Miracles fuel our hope for Kyron
- Brittany Baker
- Portland Tribune - Opinion
My View • Boy's disappearance touches many lives as mystery deepens
Kyron Horman's mysterious disappearance from Skyline School has stunned the Portland area and sent ripples of heartache throughout Oregon and into the United States.
Kyron - best known as the boy smiling in front of his science project, peering from behind a pair of rectangle-rimmed glasses and still waiting on a few teeth - has nestled his way into the soft spot of even the most cantankerous amongst us. His personal tragedy has had a potent effect on thousands of people, prompting a nationwide campaign to bring him home.
He won't soon be forgotten.
The idea that so many people care deeply for a child they may never meet is seen as strange in a society so focused on self gratification. That being said, it's an incredibly important phenomenon that represents a resurgence of long-forgotten tenderness in today's culture. This tenderness has the power to create a rare kind of compassion with the capacity to make things happen - things that exceed all rational possibilities.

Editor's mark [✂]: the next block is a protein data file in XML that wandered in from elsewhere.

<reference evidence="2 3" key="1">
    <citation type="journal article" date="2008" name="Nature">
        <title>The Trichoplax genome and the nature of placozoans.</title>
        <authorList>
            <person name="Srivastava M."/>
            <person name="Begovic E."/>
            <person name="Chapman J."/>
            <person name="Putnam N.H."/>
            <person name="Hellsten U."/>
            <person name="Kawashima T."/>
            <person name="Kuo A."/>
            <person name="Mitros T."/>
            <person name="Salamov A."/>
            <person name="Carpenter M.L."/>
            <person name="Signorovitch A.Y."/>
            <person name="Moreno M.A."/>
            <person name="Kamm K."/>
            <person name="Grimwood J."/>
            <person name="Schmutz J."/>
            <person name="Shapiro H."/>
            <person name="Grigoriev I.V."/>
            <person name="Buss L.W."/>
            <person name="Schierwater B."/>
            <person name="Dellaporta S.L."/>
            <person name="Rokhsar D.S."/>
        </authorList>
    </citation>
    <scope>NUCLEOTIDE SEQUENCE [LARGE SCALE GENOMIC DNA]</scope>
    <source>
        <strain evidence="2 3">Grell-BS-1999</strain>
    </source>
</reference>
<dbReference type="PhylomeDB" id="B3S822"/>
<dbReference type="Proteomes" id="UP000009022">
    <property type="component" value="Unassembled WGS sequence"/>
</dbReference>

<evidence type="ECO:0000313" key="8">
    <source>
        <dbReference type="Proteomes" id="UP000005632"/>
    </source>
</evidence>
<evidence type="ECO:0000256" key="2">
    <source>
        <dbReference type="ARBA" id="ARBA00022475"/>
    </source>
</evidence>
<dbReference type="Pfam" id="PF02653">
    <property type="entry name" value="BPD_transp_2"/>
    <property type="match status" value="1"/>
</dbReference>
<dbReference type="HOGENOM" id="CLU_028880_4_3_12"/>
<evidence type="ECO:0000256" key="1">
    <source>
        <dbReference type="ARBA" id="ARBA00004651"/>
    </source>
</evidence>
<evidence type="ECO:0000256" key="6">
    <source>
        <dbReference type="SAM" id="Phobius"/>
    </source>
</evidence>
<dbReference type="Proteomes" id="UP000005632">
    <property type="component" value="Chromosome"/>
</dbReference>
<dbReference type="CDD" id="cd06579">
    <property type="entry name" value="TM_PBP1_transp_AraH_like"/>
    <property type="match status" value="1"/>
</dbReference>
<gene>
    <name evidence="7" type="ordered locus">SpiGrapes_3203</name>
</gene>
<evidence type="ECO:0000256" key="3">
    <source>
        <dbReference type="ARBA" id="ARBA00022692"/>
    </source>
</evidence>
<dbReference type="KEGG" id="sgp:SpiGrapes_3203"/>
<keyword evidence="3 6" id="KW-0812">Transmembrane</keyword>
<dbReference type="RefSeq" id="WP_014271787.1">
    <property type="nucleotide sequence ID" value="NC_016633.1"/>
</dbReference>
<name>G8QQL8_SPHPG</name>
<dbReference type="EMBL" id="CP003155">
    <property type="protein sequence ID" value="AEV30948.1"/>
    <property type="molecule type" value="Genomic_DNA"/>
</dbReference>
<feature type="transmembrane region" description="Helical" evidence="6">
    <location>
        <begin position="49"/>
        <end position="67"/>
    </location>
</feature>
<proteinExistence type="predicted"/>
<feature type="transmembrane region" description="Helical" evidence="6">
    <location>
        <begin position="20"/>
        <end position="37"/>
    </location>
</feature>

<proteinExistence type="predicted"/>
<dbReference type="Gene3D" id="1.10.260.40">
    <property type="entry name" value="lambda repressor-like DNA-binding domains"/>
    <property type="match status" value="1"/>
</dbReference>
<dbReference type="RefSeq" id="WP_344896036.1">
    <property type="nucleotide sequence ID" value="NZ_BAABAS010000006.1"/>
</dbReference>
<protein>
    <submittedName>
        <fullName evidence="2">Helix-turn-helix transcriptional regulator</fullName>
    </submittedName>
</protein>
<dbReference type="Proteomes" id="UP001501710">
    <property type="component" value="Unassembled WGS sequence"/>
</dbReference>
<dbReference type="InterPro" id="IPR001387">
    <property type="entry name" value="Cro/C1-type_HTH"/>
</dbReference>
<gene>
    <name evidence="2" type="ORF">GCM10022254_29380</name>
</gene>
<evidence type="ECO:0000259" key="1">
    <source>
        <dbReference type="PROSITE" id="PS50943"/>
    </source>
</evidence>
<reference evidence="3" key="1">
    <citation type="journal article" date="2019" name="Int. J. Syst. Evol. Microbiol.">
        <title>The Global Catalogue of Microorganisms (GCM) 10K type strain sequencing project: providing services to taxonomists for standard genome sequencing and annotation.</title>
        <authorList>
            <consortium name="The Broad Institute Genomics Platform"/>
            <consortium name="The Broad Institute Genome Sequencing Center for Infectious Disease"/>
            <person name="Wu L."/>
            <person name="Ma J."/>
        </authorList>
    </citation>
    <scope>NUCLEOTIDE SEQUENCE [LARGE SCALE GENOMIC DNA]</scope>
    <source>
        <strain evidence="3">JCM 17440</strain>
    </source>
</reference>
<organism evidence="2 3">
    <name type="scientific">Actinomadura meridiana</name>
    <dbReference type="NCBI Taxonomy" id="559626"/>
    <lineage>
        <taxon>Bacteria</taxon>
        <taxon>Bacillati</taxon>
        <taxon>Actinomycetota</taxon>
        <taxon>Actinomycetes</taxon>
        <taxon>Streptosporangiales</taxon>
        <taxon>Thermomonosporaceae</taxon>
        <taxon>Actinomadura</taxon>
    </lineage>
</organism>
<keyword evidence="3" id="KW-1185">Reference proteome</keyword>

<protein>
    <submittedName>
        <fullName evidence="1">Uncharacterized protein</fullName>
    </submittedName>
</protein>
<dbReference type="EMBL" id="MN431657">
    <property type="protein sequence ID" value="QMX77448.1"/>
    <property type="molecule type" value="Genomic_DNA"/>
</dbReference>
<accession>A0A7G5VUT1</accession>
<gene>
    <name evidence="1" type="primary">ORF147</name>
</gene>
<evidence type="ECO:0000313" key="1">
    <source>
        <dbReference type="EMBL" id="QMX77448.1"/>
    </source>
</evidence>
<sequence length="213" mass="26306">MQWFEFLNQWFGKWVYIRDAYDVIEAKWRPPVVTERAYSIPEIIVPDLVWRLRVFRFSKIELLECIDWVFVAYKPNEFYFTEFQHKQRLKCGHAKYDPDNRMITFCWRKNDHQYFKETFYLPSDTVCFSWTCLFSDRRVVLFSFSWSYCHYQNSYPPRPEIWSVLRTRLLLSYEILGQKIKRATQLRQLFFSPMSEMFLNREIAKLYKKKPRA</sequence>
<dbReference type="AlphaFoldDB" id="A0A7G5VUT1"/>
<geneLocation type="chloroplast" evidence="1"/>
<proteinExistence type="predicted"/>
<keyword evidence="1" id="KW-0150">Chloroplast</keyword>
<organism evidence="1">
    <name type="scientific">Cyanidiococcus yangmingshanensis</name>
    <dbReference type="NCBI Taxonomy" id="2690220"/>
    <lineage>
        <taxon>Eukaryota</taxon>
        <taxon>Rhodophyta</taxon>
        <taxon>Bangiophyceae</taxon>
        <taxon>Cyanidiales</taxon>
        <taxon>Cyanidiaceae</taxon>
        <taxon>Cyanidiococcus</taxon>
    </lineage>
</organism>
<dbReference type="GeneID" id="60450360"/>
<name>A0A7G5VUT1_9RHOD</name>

The case of Kyron Horman has far-reaching implications that go beyond the need for heightened security at schools. What his story and its possible outcomes have been marked by is hope. It's a hope that goes much deeper than the four-letter word thrown around in casual conversation. It's hope that brings a breed of supernatural workings that even those without a faith can believe in. It's hope that has the power to bring about a change in reality through prayer.
It's hope that transcends cultural boundaries to create the stuff only miracles are made of.
Kyron Horman has had a strong, unthinkable impact on my life in the few short days that I have been privy to his story. A few times, people have questioned why I feel so strongly about a boy I will probably never meet, and I can't say I understand why his story breaks my heart with the same intensity regardless of how many times I've heard it.
All I'm certain of is that he has left an imprint far greater than I can articulate, and moreover has shown me the importance of caring about someone who I've never known but nonetheless has taught me lessons I could never have learned in my 14 years of schooling. The most important of these lessons is that to simply recognize injustice is meaningless. To make any real difference requires action, even if the only possible action is to hope without ceasing.
For all of those who, like me, have shed tears for this little boy who loved tree frogs and the color red, for all of those who have searched tirelessly for some sign or some answer, and for all of those who have been altered in such an unexplainable manner by this disappearance: Comfort can be found in the absolute power that comes from praying, hoping and pleading for a miracle.
Brittany Baker is a journalism student at McMinnville's Linfield College. She lives in Beaverton.